Quantcast

AAFES officials' names surface in South Korean bribery probe

By FRANKLIN FISHER | STARS AND STRIPES Published: January 7, 2007

PYEONGTAEK, South Korea — The names of two AAFES officials have surfaced in a probe of allegations that a South Korean businessman paid them thousands of dollars so his Internet service company could do lucrative business on U.S. military installations throughout the peninsula, Stars and Stripes has learned.

South Korean authorities contend H. Lee Holloway and Clifton W. Choy received thousands of dollars in bribes from the chief executive of Samsung Rental Corp. Ltd., also known as SSRT, which provides Internet and phone service to numerous installations.

South Korean criminal authorities say SSRT executive Jeong Gi-hwan bribed Choy with $100,000 to help win the contract and later bribed Holloway with $68,000 to help head off possible adverse actions by the Army and Air Force Exchange Service over mounting customer complaints of alleged price gouging and poor service.

The alleged bribes were in cash plus paid entertainment at South Korean bars, restaurants and other venues, said a South Korean law enforcement official familiar with the case. The official spoke on the condition of anonymity.

Among the venues were golf courses and “room salons,” typically pricey parlors where customers are assigned private rooms and paired with attractive young hostesses who devote their attention to them while drinks and food are served.

In addition, authorities say Jeong picked up the tab for a two-day golfing trip he took with Holloway in May 2003 to Korea’s Cheju Island, authorities said.

South Korean prosecutors in Suwon have indicted Jeong on bribery charges in connection with the SSRT contract. He was arrested Sept. 14 and his trial is pending.

Jeong’s lawyers say their client is innocent.

The South Korean indictment against Jeong names Choy and Holloway as the alleged recipients of the bribes and details dates and places of meetings at which bribes were allegedly paid to the two men. South Korean authorities said they turned over to their U.S. law enforcement counterparts documents and other information in the case. The U.S. Air Force Office of Special Investigations is in the final stage of an investigation into the matter that it conducted in cooperation with the Korean National Police, an OSI official said.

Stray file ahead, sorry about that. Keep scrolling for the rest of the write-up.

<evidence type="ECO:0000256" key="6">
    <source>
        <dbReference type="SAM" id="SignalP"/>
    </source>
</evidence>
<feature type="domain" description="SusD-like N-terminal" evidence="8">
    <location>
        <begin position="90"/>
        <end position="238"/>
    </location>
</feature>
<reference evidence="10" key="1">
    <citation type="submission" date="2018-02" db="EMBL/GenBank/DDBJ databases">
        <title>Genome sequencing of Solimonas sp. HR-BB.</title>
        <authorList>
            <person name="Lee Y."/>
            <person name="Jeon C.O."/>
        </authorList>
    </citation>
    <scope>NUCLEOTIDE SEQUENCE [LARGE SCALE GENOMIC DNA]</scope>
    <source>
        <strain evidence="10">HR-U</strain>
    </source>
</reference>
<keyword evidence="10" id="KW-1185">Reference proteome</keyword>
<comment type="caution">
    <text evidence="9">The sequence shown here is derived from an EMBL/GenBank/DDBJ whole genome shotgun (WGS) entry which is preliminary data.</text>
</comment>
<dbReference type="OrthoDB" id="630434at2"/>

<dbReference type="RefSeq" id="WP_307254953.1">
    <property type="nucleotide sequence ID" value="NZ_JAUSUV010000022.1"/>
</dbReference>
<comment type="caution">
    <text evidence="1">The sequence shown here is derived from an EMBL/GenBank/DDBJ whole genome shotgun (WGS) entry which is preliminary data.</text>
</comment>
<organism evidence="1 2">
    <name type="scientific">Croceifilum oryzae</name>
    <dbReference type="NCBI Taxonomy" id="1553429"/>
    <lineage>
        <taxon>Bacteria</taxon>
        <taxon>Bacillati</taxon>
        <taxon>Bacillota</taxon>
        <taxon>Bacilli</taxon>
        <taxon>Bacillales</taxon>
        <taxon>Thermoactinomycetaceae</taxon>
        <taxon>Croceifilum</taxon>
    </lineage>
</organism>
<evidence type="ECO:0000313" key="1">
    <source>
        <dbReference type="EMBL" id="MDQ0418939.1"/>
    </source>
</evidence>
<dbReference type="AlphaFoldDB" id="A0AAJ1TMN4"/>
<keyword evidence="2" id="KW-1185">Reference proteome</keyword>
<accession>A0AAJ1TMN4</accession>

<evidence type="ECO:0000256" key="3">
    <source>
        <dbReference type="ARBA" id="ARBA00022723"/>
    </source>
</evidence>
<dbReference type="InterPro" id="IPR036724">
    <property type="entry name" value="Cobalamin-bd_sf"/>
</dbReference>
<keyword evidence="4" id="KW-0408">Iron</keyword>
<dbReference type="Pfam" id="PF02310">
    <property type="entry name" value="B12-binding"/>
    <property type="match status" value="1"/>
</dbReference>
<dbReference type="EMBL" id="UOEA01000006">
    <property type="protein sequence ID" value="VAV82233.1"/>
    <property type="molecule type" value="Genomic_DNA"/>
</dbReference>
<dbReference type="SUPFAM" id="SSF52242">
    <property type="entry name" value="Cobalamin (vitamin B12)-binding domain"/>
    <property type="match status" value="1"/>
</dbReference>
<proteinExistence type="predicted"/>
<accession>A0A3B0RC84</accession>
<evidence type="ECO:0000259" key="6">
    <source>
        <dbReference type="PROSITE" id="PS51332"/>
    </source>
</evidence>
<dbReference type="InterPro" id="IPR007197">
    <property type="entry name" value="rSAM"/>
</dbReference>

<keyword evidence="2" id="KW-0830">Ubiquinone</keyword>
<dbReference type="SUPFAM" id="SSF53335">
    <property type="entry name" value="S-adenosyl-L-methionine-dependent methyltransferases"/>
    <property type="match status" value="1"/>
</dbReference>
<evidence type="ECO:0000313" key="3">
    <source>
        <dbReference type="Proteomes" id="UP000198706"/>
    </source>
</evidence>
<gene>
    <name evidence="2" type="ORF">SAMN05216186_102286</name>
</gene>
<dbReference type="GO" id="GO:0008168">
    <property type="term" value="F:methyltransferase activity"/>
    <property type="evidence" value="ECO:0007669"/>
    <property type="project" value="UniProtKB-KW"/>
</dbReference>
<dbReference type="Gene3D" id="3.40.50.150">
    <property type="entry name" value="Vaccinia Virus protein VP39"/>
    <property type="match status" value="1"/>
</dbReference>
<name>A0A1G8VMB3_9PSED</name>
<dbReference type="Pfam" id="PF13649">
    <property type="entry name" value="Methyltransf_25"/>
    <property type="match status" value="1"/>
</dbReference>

Choy and Holloway both declined to discuss the allegations when Stripes contacted them late last week.

Officials at AAFES headquarters in Dallas told Stripes they are cooperating with South Korean and U.S. investigators.

Choy currently is services program manager at AAFES’ Pacific headquarters on Camp Foster, Okinawa, a position he has held since February 2005 and also occupied from November 1995 to December 2003. He worked in the Services Directorate at AAFES headquarters in Dallas from December 2003 to February 2005.

Holloway currently is AAFES general manager at Fort Benning, Ga., and was AAFES central exchange general manager at Osan Air Base, South Korea, from June 2000 through August 2005.

AAFES in 2001 awarded SSRT a $206 million contract to provide Internet and phone service to all military installations on the peninsula, according to South Korean authorities and a former SSRT executive who spoke on the condition of anonymity.